Eight new T4.5-T7.5 dwarfs discovered in the UKIDSS large area survey data release 1

Radboud University Nijmegen, Nymegen, Gelderland, Netherlands
Monthly Notices of the Royal Astronomical Society (Impact Factor: 5.11). 08/2007; 379(4):1423 - 1430. DOI: 10.1111/j.1365-2966.2007.12023.x
Source: arXiv


We present eight new T4.5–T7.5 dwarfs identified in the UKIRT (United Kingdom Infrared Telescope) Infrared Deep Sky Survey (UKIDSS) Large Area Survey (LAS) Data Release 1 (DR1). In addition we have recovered the T4.5 dwarf SDSS J020742.91+000056.2 and the T8.5 dwarf ULAS J003402.77−005206.7. Photometric candidates were picked up in two-colour diagrams over 190 deg2 (DR1) and selected in at least two filters. All candidates exhibit near-infrared spectra with strong methane and water absorption bands characteristic of T dwarfs and the derived spectral types follow the unified scheme of Burgasser et al.. We have found six new T4.5–T5.5 dwarfs, one T7 dwarf, one T7.5 dwarf and recovered a T4.5 dwarf and a T8.5 dwarf. We provide distance estimates which lie in the 15–85 pc range; the T7.5 and T8.5 dwarfs are probably within 25 pc of the Sun. We conclude with a discussion of the number of T dwarfs expected after completion of the LAS, comparing these initial results to theoretical simulations.

Download full-text


Available from: T. R. Kendall,
  • [Show abstract] [Hide abstract]
    ABSTRACT: A retrospective is given on infrared sky surveys from Thomas Edison’s proposal in the late 1870s to IRAS, the first sensitive mid- to far-infrared all-sky survey, and the mid-1990s experiments that filled in the IRAS deficiencies. The emerging technology for space-based surveys is highlighted, as is the prominent role the US Defense Department, particularly the Air Force, played in developing and applying detector and cryogenic sensor advances to early mid-infrared probe-rocket and satellite-based surveys. This technology was transitioned to the infrared astronomical community in relatively short order and was essential to the success of IRAS, COBE and ISO. Mention is made of several of the little known early observational programs that were superseded by more successful efforts.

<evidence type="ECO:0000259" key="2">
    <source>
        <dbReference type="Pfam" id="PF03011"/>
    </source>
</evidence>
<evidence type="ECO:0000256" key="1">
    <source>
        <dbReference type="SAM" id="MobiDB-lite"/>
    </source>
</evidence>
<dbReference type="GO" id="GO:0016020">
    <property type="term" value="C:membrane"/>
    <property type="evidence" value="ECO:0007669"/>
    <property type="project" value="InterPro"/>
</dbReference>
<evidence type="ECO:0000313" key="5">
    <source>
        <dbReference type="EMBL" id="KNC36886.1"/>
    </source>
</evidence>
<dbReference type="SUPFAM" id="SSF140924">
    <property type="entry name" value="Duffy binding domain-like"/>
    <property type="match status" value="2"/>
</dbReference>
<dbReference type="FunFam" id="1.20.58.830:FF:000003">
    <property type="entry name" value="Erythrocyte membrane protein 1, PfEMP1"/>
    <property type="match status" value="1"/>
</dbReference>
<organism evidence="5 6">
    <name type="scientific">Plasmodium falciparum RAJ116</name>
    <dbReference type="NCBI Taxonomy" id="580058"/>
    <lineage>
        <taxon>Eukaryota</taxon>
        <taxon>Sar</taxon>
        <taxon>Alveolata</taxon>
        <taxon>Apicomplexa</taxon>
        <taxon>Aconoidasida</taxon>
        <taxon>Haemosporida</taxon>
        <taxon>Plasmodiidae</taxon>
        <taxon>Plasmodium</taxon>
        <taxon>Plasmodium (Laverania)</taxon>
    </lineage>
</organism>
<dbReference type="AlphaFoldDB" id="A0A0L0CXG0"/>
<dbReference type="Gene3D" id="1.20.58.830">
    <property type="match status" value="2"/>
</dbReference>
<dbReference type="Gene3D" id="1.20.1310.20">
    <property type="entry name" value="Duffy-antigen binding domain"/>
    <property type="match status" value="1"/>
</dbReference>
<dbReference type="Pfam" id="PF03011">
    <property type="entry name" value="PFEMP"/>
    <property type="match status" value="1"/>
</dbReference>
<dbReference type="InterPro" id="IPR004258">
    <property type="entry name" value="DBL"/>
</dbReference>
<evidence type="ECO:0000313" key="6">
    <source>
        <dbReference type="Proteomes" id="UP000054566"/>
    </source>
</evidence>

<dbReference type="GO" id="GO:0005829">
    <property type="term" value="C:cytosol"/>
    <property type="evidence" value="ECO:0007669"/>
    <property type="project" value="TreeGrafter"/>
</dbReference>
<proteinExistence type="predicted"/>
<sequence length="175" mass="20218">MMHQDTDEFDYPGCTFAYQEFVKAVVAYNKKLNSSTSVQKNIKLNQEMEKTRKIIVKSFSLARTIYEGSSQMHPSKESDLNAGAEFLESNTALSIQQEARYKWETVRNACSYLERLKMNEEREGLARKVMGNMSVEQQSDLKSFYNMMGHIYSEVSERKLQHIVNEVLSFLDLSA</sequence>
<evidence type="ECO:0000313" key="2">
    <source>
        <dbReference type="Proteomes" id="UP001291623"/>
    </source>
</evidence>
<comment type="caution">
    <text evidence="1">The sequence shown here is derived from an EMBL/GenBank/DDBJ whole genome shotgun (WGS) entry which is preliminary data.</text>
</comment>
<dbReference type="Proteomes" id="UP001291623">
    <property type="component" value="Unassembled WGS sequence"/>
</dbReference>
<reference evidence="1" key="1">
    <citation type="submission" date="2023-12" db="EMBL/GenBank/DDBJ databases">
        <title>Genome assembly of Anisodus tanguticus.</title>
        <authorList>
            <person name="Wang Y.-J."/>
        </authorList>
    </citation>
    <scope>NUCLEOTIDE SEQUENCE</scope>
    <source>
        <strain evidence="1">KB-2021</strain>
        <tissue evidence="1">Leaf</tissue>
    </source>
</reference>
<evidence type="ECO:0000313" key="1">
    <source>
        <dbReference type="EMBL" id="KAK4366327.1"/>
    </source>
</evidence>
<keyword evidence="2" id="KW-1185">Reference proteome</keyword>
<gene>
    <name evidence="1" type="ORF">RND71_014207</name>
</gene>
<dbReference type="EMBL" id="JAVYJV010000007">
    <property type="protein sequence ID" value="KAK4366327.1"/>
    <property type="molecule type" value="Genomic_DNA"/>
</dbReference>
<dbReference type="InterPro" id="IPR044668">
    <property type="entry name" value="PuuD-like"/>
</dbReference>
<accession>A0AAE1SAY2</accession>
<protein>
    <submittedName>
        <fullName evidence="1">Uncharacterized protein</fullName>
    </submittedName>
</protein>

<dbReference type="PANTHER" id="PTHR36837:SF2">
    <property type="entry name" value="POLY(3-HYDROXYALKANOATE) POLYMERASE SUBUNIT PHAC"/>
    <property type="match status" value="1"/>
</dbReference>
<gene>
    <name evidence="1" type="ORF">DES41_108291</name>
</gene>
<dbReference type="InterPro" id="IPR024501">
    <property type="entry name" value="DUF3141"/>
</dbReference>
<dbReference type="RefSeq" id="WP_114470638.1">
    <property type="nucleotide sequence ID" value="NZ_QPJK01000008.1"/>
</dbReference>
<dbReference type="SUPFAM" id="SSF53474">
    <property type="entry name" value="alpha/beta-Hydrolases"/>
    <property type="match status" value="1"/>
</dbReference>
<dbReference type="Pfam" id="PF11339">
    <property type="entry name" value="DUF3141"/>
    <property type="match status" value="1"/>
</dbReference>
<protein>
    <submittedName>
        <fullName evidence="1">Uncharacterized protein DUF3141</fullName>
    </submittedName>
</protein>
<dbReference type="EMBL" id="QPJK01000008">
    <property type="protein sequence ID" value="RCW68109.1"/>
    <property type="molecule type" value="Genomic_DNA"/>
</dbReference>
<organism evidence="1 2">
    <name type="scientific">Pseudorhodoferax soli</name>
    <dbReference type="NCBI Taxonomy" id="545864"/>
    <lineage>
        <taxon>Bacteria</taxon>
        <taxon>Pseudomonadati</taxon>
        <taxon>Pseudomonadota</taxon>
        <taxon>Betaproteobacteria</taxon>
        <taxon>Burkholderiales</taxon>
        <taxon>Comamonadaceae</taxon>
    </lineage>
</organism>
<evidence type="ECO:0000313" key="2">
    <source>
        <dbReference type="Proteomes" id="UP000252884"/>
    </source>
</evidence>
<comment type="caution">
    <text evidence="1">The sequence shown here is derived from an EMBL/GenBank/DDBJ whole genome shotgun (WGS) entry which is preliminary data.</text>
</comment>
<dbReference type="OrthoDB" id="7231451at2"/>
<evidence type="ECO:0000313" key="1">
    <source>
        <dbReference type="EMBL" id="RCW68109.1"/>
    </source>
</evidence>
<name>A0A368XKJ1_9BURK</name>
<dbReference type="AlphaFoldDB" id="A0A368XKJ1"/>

Space Science Reviews 01/1988; 142(1):233-321. DOI:10.1007/s11214-008-9475-4 · 6.28 Impact Factor
  • Source
    [Show abstract] [Hide abstract]
    ABSTRACT: We present near-infrared (1.15-2.50 microns) medium-resolution (R = 1700) spectroscopy of a sample of 23 brown dwarf candidates in the young Upper Sco association. We confirm membership of 21 brown dwarfs based on their spectral shape, comparison with field dwarfs, and presence of weak gravity-sensitive features. Their spectral types range from M8 to L2 with an uncertainty of a subclass, suggesting effective temperatures between 2700 and 1800 K with an uncertainty up to 300 K and masses in the 30-8 Mjup range. Among the non-members, we have uncovered a field L2 dwarf at a distance of 120-140 pc, assuming that it is single. The success rate of our photometric selection based on five photometric passbands and complemented partly by proper motion is over 90%, a very promising result for future studies of the low-mass star and brown dwarf populations in young open clusters by the UKIDSS Galactic Cluster Survey. We observe a large dispersion in the magnitude versus spectral-type relation which is likely the result of the combination of several effects including age dispersion, extent and depth of the association, a high degree of multiplicity and the occurrence of disks. Comment: 13 pages, 7 figures, 3 tables, accepted to MNRAS
    Monthly Notices of the Royal Astronomical Society 11/2007; 383(4). DOI:10.1111/j.1365-2966.2007.12676.x · 5.11 Impact Factor
  • Source
    [Show abstract] [Hide abstract]
    ABSTRACT: We present the optical and near-infrared photometry and spectroscopy of four faint T dwarfs newly discovered from the UKIDSS first data release. The sample, drawn from an imaged area of ~136 square degrees to a depth of Y=19.9 (5-sigma, Vega), is located in the SDSS Southern Equatorial Stripe, a region of significant future deep imaging potential. We detail the selection and followup of these objects, three of which are spectroscopically confirmed brown dwarfs ranging from type T2.5 to T7.5, and one is photometrically identified as early T. Their magnitudes range from Y=19.01 to 19.88 with derived distances from 34 to 98 pc, making these among the coldest and faintest brown dwarfs known. The sample brings the total number of T dwarfs found or confirmed by UKIDSS data in this region to nine, and we discuss the projected numbers of dwarfs in the future survey data. We estimate that ~240 early- and late-T dwarfs are discoverable in the UKIDSS LAS data, falling significantly short of published model projections and suggesting that IMFs and/or birthrates may be at the low end of possible models. Thus, deeper optical data has good potential to exploit the UKIDSS survey depth more fully, but may still find the potential Y dwarf sample to be extremely rare. Comment: Accepted for publication in MNRAS Letters
    Monthly Notices of the Royal Astronomical Society 12/2007; 385(1). DOI:10.1111/j.1745-3933.2008.00432.x · 5.11 Impact Factor
Show more